GM to slash staff, shut down 5 plants in North America

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General Motors is expected to make a major announcement Monday that could affect its historic assembly plant in Oshawa, Ontario

DETROIT — General Motors on Monday announced a major restructuring of its global business, saying it will shut production at five facilities in North America and slash its staff. GM will reduce its salaried workforce by 15%, including a quarter of the company’s executives.

The moves are the first big steps in the century-old GM’s transformation. The company is reinvesting money away from cars that once dominated America’s roadways and putting it into technology it believes will power its future.

GM’s (GM) new motto is “Zero Crashes, Zero Emissions, Zero Congestion,” signaling a shift to self-driving, electric vehicles. But the restructuring is also about making cars people want now. Customers are increasingly shunning sedans in favor of SUVs and hatchbacks.

The company said the plan would make it more efficient, saving $6 billion a year by the end of 2020. GM said its slimmed down production plan would allow it to share technology across all of its vehicles and reduce the amount of time and workers it takes to build cars.

“The actions we are taking today continue our transformation to be highly agile, resilient and profitable, while giving us the flexibility to invest in the future,” said CEO Mary Barra, in a statement.

GM said it would shut operations at plants in Detroit; Oshawa, Ontario; Warren, Ohio; White Marsh, Maryland; and Warren, Michigan. The plants made sedans that have waned in popularity, including the Chevrolet Volt, Impala and Cruze, the Buick LaCrosse, and the Cadillac CT6 and XTS. Two of the plants made engines and parts for those cars. The facilities made some trucks, but those trucks are also made at in Mexico.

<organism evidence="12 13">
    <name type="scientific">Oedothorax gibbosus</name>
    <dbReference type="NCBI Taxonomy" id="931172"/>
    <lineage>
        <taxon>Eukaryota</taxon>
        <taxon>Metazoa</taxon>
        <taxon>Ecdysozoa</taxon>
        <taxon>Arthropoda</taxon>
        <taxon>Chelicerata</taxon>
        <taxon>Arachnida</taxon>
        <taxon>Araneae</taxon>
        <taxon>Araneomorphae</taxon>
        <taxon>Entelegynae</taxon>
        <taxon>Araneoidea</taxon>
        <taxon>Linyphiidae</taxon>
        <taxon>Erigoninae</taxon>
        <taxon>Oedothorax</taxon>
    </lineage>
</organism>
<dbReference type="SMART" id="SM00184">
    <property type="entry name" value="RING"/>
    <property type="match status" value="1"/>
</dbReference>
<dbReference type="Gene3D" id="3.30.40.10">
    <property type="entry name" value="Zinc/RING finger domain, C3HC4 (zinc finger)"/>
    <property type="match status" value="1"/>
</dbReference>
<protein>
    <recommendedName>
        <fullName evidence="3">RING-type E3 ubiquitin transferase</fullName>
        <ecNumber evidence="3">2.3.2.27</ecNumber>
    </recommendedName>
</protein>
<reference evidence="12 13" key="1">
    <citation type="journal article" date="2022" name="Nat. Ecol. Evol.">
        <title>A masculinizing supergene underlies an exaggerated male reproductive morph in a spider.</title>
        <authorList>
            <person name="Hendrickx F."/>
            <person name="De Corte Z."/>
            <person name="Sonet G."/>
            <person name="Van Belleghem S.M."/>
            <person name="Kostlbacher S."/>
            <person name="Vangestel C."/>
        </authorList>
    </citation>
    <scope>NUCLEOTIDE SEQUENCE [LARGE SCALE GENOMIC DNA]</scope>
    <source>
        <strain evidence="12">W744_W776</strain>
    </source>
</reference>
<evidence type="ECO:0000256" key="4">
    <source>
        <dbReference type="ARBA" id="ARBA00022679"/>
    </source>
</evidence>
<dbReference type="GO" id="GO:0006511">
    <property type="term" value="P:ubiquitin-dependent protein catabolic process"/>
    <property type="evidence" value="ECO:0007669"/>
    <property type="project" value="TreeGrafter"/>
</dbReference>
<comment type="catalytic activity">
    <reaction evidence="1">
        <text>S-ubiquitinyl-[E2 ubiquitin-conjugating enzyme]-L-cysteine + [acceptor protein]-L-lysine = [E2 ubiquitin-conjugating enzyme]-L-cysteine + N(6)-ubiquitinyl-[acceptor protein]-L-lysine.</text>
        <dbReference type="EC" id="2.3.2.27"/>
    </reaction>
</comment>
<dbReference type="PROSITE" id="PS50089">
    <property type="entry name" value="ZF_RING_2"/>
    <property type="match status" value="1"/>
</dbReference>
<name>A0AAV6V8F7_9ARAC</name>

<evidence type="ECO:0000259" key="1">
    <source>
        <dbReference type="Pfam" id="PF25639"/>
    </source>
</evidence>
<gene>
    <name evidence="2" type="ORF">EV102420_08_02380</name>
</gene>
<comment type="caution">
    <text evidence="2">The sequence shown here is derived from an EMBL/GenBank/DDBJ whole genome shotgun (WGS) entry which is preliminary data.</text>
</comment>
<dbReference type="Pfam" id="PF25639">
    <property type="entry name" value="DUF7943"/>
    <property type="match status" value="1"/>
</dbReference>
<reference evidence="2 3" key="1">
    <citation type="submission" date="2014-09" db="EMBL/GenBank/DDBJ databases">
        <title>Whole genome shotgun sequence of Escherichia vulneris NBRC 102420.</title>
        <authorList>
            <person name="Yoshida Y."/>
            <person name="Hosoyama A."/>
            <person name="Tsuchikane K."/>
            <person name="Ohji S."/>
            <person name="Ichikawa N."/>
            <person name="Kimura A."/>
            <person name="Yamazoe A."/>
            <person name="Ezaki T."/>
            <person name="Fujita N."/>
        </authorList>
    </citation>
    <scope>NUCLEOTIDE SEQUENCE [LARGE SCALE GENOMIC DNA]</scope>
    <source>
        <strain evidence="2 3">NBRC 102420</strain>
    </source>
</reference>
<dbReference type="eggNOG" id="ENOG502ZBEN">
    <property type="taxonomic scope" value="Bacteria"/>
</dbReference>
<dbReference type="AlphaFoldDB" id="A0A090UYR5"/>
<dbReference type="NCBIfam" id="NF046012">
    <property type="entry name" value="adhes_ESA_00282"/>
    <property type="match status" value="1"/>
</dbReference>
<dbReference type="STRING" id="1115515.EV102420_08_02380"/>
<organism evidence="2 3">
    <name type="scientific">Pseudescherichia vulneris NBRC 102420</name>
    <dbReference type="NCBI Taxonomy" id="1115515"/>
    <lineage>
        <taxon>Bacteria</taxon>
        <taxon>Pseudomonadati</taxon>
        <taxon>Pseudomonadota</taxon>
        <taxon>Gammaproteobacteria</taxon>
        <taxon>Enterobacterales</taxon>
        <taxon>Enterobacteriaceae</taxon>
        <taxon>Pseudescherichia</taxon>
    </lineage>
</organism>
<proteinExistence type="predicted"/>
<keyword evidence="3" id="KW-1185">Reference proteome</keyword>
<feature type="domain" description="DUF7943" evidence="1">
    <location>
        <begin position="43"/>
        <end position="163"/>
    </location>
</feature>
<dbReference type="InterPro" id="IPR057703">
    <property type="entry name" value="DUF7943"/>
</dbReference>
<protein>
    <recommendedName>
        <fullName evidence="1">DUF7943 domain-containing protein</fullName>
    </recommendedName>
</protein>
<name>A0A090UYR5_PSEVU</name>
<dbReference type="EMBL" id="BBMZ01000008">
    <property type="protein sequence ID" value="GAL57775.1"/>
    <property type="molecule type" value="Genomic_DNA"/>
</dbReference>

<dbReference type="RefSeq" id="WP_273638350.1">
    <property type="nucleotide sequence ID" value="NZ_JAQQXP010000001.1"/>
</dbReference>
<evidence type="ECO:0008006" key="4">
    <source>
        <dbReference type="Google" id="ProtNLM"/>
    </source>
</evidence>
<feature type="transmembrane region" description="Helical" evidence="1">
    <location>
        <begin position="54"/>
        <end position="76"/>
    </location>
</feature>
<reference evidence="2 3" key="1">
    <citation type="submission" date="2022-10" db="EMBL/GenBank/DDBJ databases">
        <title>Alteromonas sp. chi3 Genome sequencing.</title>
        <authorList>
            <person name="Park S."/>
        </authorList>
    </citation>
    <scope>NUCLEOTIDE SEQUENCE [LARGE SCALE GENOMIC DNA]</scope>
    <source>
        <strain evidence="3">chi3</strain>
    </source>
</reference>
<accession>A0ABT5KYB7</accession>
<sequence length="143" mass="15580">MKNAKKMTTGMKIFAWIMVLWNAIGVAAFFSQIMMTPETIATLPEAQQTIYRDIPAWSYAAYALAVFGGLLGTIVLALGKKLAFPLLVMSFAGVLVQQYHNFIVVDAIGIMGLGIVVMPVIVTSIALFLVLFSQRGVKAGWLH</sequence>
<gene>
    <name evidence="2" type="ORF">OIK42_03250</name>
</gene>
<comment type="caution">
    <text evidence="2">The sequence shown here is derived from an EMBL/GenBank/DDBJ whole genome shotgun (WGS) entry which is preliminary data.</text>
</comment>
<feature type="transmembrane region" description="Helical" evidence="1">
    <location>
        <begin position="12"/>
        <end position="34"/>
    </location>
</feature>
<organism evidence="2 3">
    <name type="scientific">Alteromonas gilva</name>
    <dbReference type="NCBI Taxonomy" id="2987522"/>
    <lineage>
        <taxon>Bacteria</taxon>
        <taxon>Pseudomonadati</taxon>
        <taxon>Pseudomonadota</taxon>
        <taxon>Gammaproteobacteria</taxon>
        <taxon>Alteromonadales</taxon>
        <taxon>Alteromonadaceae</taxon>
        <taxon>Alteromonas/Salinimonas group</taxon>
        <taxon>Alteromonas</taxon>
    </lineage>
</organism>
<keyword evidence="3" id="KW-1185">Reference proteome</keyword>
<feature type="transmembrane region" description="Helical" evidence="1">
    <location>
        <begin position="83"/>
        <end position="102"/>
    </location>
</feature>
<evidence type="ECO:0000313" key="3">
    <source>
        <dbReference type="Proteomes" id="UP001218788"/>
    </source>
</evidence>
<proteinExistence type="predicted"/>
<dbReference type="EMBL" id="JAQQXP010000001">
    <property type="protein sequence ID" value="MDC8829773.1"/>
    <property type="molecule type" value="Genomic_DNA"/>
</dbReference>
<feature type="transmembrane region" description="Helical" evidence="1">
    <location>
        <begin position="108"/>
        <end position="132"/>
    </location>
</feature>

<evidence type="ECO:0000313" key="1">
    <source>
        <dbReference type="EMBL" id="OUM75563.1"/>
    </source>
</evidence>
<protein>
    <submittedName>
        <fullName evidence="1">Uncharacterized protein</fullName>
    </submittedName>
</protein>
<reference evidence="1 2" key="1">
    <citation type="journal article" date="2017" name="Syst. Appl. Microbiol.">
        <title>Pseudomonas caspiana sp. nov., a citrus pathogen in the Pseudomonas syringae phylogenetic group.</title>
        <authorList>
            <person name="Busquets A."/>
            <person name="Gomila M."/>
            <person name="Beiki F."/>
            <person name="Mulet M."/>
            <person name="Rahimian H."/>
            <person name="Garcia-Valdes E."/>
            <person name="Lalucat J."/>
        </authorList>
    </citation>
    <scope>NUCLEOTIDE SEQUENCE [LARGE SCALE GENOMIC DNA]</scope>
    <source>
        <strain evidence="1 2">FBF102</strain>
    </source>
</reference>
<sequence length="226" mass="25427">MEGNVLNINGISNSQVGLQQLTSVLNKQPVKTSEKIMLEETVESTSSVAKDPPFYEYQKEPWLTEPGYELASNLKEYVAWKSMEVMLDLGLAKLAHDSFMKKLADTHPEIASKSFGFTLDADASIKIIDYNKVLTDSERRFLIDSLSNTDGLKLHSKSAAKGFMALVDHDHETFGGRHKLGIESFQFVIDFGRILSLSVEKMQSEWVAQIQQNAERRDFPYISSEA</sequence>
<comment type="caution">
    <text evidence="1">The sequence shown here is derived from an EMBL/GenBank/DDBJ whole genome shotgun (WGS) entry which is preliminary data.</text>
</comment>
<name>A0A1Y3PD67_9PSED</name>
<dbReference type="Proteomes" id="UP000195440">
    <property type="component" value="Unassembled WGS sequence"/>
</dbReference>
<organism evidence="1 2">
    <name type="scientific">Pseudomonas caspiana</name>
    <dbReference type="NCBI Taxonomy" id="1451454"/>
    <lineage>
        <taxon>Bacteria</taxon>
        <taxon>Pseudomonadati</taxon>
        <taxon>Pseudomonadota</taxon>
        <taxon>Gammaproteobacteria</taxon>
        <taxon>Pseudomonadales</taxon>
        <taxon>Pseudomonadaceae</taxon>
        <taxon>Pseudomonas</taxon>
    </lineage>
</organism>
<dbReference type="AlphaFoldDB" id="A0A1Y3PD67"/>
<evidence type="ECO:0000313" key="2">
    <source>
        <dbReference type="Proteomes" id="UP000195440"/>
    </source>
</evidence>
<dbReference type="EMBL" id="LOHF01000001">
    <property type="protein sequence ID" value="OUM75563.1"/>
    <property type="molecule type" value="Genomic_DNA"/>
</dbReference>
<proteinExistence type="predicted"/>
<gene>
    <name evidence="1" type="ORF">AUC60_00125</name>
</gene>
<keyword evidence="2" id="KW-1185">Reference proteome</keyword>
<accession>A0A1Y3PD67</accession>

General Motors of the future

The company, which was incorporated in 1908, is battling rival automakers to be first in line to mass-produce the cars of the future. Ford (F) announced in April it would just about end all production of sedans in North America.

But the next automaking leader may not be GM or one of its traditional rivals. Alphabet (GOOGL), Apple (AAPL), Uber and Tesla (TSLA) are leading Silicon Valley’s push into the self-driving cars. That’s why GM bought Cruise, a separate company with big backing from SoftBank and Honda. GM expects to spend $1 billion on Cruise this year to build the next generation of cars.

In the meantime, GM is trying to reinvent how it makes vehicles. It will share more components across cars and make better use of computer models and virtual tools. It will integrate its vehicle and engine engineering teams, and it will bring more employees together, trimming the number of campuses for car developers.

Global reaction

The Oshawa plant, located just outside of Toronto, was built in 1953. But Chevrolet has been making cars in Oshawa for more than a century. Over the years, Oshawa has been responsible for producing cars from GM’s most important brands, including Chevrolet, Buick and Pontiac, and it is equipped to make just about every model GM sells.

Canadian Prime Minister Justin Trudeau said he was “deeply disappointed” by the decision to shut the Oshawa, Ontario plant. “GM workers have been part of the heart and soul of Oshawa for generations – and we’ll do everything we can to help the families affected by this news get back on their feet.”

GM’s unions aren’t happy. The union that represents its Canadian workers said in a statement that GM’s expected decision does not “live up to the spirit” of certain commitments the company made to union members during 2016 contract negotiations. Some workers at the Oshawa plant walked off the job Monday.

The four American plants employ a combined 3,800 hourly and salaried staff. The Detroit-Hamtramck facility is GM’s last in the city, and the Lordstown plant in Ohio was one of its biggest.

The United Autoworkers union said it would fight the decision.

“This callous decision by GM to reduce or cease operations in American plants, while opening or increasing production in Mexico and China plants for sales to American consumers, is, in its implementation, profoundly damaging to our American workforce,” said Terry Dittes, UAW Vice President, Director GM Department.”


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